and tower were added on the north side of the building at a cost of $2700 in 1884. A parsonage was erected for $2300. By the time its 30th anniversary was celebrated in 1900, First Presbyterian Church had grown to include 236 members.
During the early 20th century, First Presbyterian was at the forefront of Hiawatha’s societal concerns. During the “Williams Meetings” of 1900, a crusade to rid the city of businesses selling “intoxicating liquors,” the congregation grew by ninety people. The church was overflowing - a new building was erected at a cost of $18,000 and dedicated on December 22, 1901.
The “Pratt-Brison Meetings” were held shortly thereafter, and church membership grew to 363. A pipe organ was purchased in 1911, and the congregation continued to grow, reaching nearly 600 congregants in attendance at evening services. In 1915, the “Carson-Cassel Revival” held at the armory resulted in 58 added members. During World War I, Rev. A.E. Wardner gave a series of war sermons that were long remembered, and another evangelistic campaign, the “Rayburn Meetings,” was held, stirring the city once again. In 1919, membership reached its highest point ever with a total of 416 members due to the success of many revivals in the years following the war.
On March 4, 1934 the church building and manse were completely destroyed by a fire. The church was rebuilt as it stands today and dedicated on April 23, 1935. A new manse was built at 206 Hiawatha Avenue in 1952.
The Westminster Junior Choir appeared in robes for the first time in September of 1955 under the direction of Mrs. Leslie Rieger. The chancel choir was directed by Miss Wilma Biddle, and Mrs. John Warren served as the church’s organist for over forty years.
The decades following World War II were a period of transformation and development within the church. The Clipper Club became the Mariners Club. An Evening Missionary Society developed in 1952 due to the efforts of Mrs. DeWitt Lowe, eventually becoming the Association of Presbyterian Women. A chapter of the National Council of Presbyterian Men was formed in 1953. First Presbyterian celebrated its centennial on April 12, 1970 with Rev. Norman Phillips as pastor.
Change is, of course, inevitable, and many changes have taken place over the years. First Presbyterian Church continues to evolve and adjust, moving forward on the journey begun with a group of seven in 1870. Our tasks will pass into other hands, and we hope that those who pick up the work we lay down will find we have served the Lord well.
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The first missionary to ever visit what would become the state of Kansas was a Presbyterian minister named Benton Pixley. Sent by the United Foreign Missionary Society of New York, he introduced the principles of Christianity to the Indians settled in the area. His efforts are recognized today as the very beginnings of the Presbytery in Kansas, an organization rooted in the missionary work of the 19th century.
The first Presbyterian Mission was constructed in 1846 by the famous Iowayan Chief Mahaska. Under the direction of Reverend S.M. Irwin, the three-story brick building quickly became a trading point from which supplies were distributed over a wide area. Plagued by poor health as a young man and fearing he had only a few years of his life remaining, Father Irwin had settled in the area with his wife in 1837. He was determined to leave his mark on the world and felt the spiritual guidance he devoted to the Ioway and Sac Indians accomplished this lifelong goal. He became the first clergyman to preach in Brown County. When the Ioway Indians were moved to lands northwest of White Cloud in 1845, Father Irwin moved to Highland so that he could continue his ministries. Blessed with improved health due to the milder prairie climate, he dedicated more than 50 years to missionary work.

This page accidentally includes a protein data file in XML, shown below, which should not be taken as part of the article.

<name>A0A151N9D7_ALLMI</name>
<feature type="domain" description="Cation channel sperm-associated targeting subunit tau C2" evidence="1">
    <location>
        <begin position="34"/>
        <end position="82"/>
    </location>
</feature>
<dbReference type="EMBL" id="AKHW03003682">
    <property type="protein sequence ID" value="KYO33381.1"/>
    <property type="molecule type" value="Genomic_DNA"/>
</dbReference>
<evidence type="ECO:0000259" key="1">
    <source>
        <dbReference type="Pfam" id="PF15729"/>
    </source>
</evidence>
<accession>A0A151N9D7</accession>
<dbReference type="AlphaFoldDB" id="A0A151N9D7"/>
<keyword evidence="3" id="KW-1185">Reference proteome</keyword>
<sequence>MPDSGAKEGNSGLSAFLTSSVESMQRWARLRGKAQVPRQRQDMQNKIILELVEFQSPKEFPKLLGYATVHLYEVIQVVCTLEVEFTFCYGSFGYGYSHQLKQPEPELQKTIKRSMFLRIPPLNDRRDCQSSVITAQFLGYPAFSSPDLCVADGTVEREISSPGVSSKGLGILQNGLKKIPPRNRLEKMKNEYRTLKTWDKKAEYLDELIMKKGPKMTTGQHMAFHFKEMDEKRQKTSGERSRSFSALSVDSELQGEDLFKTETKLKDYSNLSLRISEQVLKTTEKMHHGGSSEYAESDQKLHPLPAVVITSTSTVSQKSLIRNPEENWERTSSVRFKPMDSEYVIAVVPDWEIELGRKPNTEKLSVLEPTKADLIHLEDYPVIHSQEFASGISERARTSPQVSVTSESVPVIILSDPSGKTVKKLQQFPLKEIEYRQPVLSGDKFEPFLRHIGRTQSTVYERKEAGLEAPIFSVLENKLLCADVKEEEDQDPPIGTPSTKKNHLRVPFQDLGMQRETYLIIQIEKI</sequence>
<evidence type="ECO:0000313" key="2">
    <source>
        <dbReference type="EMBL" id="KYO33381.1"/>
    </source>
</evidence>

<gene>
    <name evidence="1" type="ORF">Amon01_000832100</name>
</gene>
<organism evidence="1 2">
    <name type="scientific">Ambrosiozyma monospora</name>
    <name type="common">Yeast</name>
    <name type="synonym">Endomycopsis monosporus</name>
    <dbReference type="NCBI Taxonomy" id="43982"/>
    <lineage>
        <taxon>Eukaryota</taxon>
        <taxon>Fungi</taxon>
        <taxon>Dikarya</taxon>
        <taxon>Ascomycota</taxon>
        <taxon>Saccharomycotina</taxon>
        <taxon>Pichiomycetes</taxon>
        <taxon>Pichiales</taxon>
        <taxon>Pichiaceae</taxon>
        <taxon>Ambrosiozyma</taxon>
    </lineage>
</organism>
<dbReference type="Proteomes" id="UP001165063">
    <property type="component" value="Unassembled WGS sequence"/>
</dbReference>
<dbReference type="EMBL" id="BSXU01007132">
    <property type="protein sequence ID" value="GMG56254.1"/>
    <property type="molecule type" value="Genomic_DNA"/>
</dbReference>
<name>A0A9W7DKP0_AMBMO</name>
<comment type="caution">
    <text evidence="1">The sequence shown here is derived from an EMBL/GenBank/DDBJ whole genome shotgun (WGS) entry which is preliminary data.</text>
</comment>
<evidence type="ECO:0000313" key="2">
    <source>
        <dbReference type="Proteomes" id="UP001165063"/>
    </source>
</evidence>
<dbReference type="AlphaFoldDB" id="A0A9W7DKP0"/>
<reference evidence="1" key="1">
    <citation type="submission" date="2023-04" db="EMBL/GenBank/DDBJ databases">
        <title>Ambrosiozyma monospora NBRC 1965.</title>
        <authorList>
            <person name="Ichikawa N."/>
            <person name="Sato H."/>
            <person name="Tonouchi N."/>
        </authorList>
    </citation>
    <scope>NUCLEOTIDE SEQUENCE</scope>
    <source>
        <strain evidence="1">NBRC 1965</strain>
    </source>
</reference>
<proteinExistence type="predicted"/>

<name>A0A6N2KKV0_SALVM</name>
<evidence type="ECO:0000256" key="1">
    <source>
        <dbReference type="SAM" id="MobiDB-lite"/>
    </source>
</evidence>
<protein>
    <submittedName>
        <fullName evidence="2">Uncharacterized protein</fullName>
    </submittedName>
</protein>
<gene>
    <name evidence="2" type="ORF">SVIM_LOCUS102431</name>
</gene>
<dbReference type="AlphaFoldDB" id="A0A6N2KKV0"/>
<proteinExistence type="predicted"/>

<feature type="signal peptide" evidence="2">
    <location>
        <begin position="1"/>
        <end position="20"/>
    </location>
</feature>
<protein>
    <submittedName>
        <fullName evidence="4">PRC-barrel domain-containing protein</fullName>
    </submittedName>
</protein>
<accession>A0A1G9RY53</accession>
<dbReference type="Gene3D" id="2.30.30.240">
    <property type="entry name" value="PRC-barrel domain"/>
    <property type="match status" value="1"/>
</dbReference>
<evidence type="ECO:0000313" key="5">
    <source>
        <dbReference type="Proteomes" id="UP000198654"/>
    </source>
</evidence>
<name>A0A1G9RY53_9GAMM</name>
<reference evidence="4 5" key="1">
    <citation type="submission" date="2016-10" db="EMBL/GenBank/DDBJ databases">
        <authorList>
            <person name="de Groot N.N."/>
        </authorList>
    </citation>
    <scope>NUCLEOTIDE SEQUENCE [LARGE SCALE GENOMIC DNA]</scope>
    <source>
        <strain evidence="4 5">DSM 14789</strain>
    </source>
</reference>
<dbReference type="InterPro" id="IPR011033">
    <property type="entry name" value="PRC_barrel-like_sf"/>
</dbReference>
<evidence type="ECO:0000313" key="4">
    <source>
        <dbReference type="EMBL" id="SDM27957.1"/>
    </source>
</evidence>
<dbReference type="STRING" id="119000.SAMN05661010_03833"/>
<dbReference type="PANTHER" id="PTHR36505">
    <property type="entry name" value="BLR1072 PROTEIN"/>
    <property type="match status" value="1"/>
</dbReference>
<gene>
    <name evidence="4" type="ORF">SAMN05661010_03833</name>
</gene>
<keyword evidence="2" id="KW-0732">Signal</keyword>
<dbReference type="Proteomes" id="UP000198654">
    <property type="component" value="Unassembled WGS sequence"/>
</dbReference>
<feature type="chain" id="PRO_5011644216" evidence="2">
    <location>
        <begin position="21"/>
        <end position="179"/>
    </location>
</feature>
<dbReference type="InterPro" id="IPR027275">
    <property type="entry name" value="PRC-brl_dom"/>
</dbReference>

By 1857, clergymen of different denominations held regular services throughout Brown County. Because there were no church buildings or school houses, meetings were most often held in private homes during the winter and in groves of trees during the summer. Rev. William Honneli organized a Presbyterian church in May in Lodiana, a town near present day Willis. Although neither town nor church lasted very long, Rev. Honneli also preached at a hotel on the corner of Sixth and Oregon Streets in downtown Hiawatha, becoming the first Presbyterian minister to do so.
In April of 1870, Rev. F.E. Sheldon, a Presbyterian minister with a congregation in Troy, Kansas, organized the first Presbyterian Church in Hiawatha with six people in attendance. It was enrolled in the Highland Presbytery on July 14, 1870. Rev. Sheldon was assigned as minister, and he came to Hiawatha once every six weeks.
By July of 1872, the church congregation had reached fifteen members. At this time, with Rev. S.T. Davis as pastor, the church elected elders and decided to build a house of worship. Eights months later, the land where the church now stands had been purchased, and the foundation had been completed. On April 3, 1873, with representatives from the Highland Presbytery in attendance, the cornerstone was laid. Construction costs totaled $2938.29, and the finished church was dedicated on September 7, with Father Irwin and 50 church members present. An addition